By Katie Beckmann Mahon, Communications Manager
While many people would describe the months passed since March as challenging, Cathy Trapp, an Associate of the Sisters of Saint Dominic of Blauvelt, New York, viewed this time as an “awakening.”
For Cathy, a mother and grandmother, these past eight months have helped her focus on aspects of life that are often taken for granted, as well as gain a deeper appreciation for community and God’s blessing, even during difficult times.
Yet, with this awakening came a great deal of anxiety about the unknown.
Cathy explained, “Dealing with the fear and threat that COVID-19 engendered was unlike anything I had ever faced.”
The pandemic hit close to home for Cathy, as she lost a relative to COVID-19, and several of her friends and family members, including grandchildren, became sick.
Cathy also had a significant concern for her daughter-in-law, who was on the frontlines fighting this disease, as an Emergency Room Nurse.
When thinking about her daughter-in-law, Cathy reminisced about a personal conversation they had in April.
“She called me crying on the phone, totally exhausted, asking me what she should do. How could she continue with her work, all the dying, all the hours, not enough staff or PPE? And yet, how could she leave? Who would be there for these sick folks? I had no answers, just an ear for listening.”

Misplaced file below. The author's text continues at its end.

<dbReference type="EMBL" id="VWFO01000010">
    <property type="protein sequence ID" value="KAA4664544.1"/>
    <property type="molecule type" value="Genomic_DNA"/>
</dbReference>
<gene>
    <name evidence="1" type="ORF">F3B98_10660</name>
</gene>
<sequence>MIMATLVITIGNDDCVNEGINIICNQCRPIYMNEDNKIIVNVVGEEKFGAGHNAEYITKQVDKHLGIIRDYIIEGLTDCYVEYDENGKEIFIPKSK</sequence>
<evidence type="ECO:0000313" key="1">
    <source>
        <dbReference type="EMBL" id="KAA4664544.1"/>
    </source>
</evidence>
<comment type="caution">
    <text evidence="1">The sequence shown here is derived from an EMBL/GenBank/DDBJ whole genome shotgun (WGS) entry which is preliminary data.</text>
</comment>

During March and April, when the tri-state area was getting hit badly, Cathy was reminded of stories her father told her about the Flu of 1918 and the “traumatic impression it left on him as a boy of seven in Brooklyn.”
For Cathy, those stories have shifted her focus on the effects this pandemic will have on “all the children affected” whose “lives have been turned upside down.”
While Cathy's concerns remain, she has still managed to focus on the “awakening” this time has created and “the need for community.”
“I was fortunate to find community in being present at Harmony Farm in Goshen. Working one day a week and sharing all kinds of life aspects with (Sisters) Didi, Ellenrita, and others were a gift. It fed my well being and provided another awakening to the myriad blessings God forever offers us.”
One of the reasons Cathy has been able to focus on her community, which includes the Sisters of Saint Dominic and their ministries, is that she recently retired from the Archdiocese of New York in January.
Her 40 years of ministry with the Archdiocese has helped her to “keep all those affected, whether it be the teachers and students, the sick and their families, the health workers and their families, the dead and their families, in prayer.”
As we enter the Christmas season and fears about a second wave grow, Cathy’s faith and connection with the Sisters of Saint Dominic as an Associate remains a crucial element to navigate through these times and embrace the awakenings, whenever possible.
“I like to visualize the image of Dominic finding all his Dominicans hidden in the cloak of Mary, our Mother, and then place the folks I pray for in her cloak too. It’s a picture that gives me comfort, hope, and joy. Placing our faith and trust in God and one another, we will meet the challenges of this pandemic and realize the awakenings as well.”